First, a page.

Where is District 13?

The 13th District takes in all or part of Hollywood, Silver Lake, Echo Park, Glassell Park, Atwater Village, Elysian Valley, Historic Filipinotown, Windsor Square, Larchmont Village and Westlake. The district includes such landmarks as the Hollywood Walk of Fame, Echo Park Lake, the Silver Lake reservoirs and a small stretch of the Los Angeles River.


Where O’Farrell and Soto-Martinez stand on LAPD spending

Soto-Martinez has called for the city to have fewer police, saying the savings should be poured into mental health workers and other unarmed responders. In his DSA candidate questionnaire, he identified himself as an abolitionist on the issue of policing and prisons. But he also has told voters that being an abolitionist does not necessarily mean seeking to eliminate the LAPD.


Soto-Martinez said recently that the LAPD should keep its staffing levels where they are until the city holds a community process for finding alternatives to police. He also promised to be tough with the Los Angeles Police Protective League, the union that represents police officers.

O’Farrell said the LAPD needs more officers, warning that the city risks a return to the much higher crime rates of the 1990s. (He declined to say how many more.) Like Soto-Martinez, he has endorsed the idea of moving key duties out of the LAPD. He says mental health teams in his district are already diverting hundreds of calls away from police — and should be expanded.

The Police Protective League has endorsed O’Farrell, spending more than $94,000 in the primary election on mail and other advertising critical of Soto-Martinez. The winner of the council race will have the power to weigh in on the size of the LAPD budget and contract talks with the police union.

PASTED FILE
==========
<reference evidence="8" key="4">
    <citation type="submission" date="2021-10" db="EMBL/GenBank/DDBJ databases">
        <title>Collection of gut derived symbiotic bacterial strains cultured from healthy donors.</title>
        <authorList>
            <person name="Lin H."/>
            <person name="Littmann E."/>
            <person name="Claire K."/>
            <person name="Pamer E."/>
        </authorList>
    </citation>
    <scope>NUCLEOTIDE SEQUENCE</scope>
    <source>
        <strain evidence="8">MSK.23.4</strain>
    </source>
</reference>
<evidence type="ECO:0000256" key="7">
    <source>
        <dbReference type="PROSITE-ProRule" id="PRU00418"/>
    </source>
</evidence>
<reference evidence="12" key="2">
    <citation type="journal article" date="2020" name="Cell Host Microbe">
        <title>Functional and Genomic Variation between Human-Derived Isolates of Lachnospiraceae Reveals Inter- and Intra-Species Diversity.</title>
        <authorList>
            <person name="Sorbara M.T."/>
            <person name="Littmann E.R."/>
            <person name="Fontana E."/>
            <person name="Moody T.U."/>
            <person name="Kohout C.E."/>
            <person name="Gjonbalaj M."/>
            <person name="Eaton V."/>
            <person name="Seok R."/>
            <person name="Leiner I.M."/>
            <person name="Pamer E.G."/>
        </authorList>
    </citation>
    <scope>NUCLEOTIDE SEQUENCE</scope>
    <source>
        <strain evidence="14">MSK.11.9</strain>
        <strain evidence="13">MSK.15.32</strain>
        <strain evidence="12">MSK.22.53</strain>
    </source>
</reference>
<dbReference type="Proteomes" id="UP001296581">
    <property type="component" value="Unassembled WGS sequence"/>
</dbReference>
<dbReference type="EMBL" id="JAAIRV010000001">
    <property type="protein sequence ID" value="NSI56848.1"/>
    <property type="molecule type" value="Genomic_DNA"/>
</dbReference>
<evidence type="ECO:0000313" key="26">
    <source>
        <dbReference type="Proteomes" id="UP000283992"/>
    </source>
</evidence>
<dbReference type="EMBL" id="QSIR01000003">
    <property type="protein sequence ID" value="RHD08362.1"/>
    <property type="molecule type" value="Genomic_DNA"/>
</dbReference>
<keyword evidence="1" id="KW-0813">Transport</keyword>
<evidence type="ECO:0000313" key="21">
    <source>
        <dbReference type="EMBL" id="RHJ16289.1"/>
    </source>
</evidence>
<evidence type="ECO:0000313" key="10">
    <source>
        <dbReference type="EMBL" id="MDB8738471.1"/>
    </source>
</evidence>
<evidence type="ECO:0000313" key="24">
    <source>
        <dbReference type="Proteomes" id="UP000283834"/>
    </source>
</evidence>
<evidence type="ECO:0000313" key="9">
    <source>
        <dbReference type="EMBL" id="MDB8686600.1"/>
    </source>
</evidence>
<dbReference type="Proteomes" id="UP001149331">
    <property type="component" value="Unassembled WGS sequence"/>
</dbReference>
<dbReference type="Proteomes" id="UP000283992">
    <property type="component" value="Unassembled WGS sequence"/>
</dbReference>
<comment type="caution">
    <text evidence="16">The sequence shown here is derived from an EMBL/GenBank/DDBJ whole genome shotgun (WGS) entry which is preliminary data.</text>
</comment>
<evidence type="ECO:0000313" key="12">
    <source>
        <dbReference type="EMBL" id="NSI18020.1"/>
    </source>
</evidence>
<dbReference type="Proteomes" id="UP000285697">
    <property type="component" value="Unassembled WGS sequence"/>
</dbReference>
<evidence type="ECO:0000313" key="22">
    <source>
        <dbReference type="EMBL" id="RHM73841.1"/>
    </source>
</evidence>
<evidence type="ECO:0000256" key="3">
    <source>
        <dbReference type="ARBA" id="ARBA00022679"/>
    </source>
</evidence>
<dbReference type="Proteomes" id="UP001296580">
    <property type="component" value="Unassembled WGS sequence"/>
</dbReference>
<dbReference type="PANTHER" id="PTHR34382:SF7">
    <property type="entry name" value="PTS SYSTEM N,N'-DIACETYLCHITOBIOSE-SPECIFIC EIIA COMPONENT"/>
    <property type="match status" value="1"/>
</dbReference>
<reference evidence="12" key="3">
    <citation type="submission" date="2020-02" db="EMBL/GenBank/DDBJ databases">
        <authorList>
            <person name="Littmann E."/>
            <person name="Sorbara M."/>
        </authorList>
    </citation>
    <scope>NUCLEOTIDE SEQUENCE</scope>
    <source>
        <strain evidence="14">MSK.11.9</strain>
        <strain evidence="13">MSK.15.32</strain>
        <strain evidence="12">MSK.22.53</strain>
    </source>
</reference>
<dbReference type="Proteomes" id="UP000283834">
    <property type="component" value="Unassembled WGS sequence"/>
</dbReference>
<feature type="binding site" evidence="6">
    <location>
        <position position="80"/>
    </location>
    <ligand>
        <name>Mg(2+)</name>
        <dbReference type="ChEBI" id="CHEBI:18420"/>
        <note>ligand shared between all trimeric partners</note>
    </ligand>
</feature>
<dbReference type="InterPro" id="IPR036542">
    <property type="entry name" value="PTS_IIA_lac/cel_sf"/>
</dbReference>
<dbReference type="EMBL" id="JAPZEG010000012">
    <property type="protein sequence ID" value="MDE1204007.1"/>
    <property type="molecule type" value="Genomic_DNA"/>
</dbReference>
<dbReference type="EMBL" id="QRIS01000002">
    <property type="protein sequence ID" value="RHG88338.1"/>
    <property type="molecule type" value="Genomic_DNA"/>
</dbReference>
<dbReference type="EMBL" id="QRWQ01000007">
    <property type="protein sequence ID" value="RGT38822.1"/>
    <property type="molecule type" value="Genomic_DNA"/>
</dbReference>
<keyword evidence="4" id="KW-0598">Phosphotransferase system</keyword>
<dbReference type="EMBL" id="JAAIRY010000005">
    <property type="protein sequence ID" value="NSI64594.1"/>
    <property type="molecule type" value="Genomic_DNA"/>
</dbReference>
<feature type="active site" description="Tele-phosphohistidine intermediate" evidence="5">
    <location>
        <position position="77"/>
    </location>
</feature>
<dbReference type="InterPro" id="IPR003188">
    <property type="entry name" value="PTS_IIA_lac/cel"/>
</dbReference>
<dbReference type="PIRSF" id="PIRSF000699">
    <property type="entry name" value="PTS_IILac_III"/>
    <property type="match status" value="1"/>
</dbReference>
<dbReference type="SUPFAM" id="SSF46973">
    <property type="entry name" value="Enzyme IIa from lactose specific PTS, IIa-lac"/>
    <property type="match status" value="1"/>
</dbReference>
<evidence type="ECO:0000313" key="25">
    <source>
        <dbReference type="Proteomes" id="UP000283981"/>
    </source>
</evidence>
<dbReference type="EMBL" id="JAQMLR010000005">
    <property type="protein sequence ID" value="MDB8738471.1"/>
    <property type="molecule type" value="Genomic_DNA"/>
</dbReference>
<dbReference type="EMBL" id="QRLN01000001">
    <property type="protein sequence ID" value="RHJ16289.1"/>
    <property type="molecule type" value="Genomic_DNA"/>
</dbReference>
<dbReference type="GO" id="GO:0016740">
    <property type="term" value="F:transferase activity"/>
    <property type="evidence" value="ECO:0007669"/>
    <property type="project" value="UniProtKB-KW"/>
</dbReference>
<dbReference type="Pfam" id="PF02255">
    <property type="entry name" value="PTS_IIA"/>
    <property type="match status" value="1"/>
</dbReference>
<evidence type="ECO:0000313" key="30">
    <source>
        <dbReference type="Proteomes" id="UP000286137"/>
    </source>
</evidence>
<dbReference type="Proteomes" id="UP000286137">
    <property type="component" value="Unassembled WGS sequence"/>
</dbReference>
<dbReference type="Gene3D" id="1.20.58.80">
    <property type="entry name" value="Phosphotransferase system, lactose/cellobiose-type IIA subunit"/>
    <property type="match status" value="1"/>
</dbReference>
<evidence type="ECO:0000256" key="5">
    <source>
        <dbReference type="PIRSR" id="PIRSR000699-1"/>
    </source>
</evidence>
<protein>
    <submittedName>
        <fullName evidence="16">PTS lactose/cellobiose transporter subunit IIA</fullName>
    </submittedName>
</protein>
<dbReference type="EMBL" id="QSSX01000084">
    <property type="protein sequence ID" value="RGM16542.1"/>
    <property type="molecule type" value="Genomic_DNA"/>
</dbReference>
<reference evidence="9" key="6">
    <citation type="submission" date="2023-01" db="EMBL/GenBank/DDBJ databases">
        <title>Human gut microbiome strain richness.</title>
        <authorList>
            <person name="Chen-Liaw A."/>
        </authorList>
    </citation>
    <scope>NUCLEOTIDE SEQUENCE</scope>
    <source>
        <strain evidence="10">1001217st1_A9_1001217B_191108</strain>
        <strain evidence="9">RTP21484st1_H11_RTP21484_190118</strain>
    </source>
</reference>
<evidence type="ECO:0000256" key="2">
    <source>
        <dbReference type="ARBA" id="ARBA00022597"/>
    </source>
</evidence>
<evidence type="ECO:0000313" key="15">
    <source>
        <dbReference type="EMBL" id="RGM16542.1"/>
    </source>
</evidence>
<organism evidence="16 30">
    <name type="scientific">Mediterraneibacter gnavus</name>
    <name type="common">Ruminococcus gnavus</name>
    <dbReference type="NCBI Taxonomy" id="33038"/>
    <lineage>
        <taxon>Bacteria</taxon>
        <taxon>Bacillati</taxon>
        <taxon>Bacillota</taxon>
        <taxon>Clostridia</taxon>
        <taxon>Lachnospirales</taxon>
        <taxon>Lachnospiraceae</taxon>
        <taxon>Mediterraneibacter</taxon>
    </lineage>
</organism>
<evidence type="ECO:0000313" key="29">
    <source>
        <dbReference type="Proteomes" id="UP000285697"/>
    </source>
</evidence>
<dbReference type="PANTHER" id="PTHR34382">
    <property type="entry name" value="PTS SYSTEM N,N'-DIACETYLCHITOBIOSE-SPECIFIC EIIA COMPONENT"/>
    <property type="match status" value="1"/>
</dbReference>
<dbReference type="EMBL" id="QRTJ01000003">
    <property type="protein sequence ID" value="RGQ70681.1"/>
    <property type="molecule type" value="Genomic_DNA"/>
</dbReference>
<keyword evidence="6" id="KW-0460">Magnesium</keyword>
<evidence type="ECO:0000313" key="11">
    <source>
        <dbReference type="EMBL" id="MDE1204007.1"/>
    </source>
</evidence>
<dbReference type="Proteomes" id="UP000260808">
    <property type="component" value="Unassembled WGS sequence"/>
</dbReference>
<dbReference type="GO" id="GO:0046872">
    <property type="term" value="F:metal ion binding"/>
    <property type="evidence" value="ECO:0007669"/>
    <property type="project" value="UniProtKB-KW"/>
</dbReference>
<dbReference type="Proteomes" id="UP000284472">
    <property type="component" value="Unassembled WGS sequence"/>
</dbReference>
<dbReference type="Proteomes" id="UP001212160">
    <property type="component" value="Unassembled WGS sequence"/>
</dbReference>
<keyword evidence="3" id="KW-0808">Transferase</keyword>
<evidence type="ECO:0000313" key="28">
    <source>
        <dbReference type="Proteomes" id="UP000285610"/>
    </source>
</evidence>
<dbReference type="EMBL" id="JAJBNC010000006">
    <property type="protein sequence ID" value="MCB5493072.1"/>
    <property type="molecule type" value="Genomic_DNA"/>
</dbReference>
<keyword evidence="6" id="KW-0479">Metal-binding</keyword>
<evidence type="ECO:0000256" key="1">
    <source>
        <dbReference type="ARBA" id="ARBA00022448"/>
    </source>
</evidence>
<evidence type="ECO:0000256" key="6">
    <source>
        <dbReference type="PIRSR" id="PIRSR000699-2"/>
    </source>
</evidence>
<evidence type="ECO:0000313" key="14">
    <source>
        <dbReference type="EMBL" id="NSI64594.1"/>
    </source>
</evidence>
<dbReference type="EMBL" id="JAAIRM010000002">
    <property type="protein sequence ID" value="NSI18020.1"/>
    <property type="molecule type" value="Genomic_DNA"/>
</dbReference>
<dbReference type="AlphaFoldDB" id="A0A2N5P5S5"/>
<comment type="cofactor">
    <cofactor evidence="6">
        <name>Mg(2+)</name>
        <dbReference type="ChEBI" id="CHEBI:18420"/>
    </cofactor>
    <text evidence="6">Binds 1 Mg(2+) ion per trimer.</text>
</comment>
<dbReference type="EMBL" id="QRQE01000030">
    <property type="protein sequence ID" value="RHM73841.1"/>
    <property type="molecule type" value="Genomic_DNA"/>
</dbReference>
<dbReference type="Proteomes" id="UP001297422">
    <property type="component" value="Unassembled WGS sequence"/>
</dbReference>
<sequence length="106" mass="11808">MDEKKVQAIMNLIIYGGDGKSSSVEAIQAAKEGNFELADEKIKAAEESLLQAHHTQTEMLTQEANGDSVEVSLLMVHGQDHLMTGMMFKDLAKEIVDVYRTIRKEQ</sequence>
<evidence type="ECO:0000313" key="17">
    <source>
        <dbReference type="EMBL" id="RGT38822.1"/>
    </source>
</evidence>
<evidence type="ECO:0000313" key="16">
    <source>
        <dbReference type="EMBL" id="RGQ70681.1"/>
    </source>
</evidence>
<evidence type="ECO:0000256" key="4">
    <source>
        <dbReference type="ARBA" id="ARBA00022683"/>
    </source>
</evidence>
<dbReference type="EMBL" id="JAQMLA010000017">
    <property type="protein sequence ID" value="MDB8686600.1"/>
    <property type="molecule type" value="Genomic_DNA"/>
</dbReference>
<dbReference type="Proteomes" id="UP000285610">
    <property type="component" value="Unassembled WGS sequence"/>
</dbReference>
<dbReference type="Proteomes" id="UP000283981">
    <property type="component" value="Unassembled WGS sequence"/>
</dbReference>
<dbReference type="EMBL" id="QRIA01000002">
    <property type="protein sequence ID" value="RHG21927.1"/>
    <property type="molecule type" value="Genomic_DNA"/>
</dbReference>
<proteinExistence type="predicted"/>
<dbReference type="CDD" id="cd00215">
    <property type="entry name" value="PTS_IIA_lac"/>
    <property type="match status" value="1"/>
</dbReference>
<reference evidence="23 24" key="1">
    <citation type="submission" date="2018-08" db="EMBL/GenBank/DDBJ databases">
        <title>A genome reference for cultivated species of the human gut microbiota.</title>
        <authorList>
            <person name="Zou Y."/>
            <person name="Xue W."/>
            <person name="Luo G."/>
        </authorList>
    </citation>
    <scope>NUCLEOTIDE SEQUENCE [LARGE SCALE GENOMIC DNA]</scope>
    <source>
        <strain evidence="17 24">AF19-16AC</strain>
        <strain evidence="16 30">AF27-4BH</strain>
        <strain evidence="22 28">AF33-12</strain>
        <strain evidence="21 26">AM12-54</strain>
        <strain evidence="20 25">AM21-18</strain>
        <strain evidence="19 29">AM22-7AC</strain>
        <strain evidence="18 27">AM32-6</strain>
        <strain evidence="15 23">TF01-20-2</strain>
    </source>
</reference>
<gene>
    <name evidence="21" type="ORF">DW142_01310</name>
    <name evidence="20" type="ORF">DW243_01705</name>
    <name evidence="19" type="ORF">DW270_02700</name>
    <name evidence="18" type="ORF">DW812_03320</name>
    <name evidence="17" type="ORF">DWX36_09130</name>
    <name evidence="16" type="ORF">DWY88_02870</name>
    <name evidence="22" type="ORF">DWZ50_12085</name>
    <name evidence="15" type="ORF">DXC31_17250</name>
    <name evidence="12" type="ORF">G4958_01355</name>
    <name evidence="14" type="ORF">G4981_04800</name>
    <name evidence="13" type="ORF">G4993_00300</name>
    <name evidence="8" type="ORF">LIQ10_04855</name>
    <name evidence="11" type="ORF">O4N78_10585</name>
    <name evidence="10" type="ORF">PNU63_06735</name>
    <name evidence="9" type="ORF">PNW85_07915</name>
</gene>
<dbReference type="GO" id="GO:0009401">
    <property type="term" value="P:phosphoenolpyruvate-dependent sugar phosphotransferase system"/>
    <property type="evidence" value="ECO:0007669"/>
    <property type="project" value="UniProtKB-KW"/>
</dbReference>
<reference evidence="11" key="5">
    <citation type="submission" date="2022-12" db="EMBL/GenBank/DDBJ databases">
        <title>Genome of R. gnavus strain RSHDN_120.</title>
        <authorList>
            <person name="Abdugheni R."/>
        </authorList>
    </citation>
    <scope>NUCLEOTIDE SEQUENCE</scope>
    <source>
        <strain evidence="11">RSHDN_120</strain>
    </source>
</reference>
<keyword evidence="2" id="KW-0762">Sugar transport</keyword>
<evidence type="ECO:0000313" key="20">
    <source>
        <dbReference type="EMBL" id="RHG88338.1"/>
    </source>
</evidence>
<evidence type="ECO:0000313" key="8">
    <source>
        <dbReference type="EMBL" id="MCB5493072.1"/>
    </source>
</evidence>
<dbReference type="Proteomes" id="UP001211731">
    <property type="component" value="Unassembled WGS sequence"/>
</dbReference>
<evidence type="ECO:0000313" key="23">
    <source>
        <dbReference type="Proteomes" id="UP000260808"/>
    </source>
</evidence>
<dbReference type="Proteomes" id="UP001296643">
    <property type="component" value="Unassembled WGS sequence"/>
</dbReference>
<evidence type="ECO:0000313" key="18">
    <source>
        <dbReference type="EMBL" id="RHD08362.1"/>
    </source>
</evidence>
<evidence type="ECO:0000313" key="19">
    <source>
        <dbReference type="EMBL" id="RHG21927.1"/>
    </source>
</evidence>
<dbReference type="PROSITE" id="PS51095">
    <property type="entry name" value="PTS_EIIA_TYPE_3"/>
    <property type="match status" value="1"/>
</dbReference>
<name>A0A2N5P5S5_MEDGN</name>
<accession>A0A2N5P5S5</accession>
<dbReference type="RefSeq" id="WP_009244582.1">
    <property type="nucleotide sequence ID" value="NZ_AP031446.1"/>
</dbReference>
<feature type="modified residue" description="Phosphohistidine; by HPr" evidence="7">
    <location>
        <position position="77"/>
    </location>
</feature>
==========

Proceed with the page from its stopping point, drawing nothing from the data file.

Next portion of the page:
Where O’Farrell and Soto-Martinez stand on homelessness

O’Farrell and Soto-Martinez both favor the construction of more affordable housing, though they disagree on the amount of progress the city has made in building it.

Where O’Farrell and Soto-Martinez sharply differ is Municipal Code Section 41.18, the city law that bars encampments from forming within 500 feet of public schools and day-care centers. O’Farrell is a major proponent of that law, saying children and their parents should have clear access to school campuses. He also supports giving the council the power to designate other facilities — libraries, senior centers, freeway overpasses — as off-limits to tents.


Soto-Martinez, on the other hand, said he would work with neighborhoods to repeal the 18 no-encampment zones created by O’Farrell in the district. He said he would vote to repeal the law if there was enough support on the council to do so.

Appearing at a candidate forum last week, Soto-Martinez said enforcement of the law traumatizes homeless people and can cause them to lose their belongings. He also said the law simply pushes people to other parts of a neighborhood. O’Farrell disputed that idea, saying outreach workers have been going to encampments to offer spaces in tiny homes and other types of temporary housing.

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Nov. 8, 2022



Soto-Martinez is backed by a number of left-of-center organizations, including Ground Game Los Angeles and La Defensa. He also has support from Councilmember Mike Bonin and Councilmember-elect Eunisses Hernandez, who will take office in December.

Among Soto-Martinez’s most powerful backers is Unite Here, which has spent hundreds of thousands of dollars on an independent campaign to elect him. He also has the backing of United Teachers Los Angeles and The Times’ editorial board, which operates separately from the newsroom.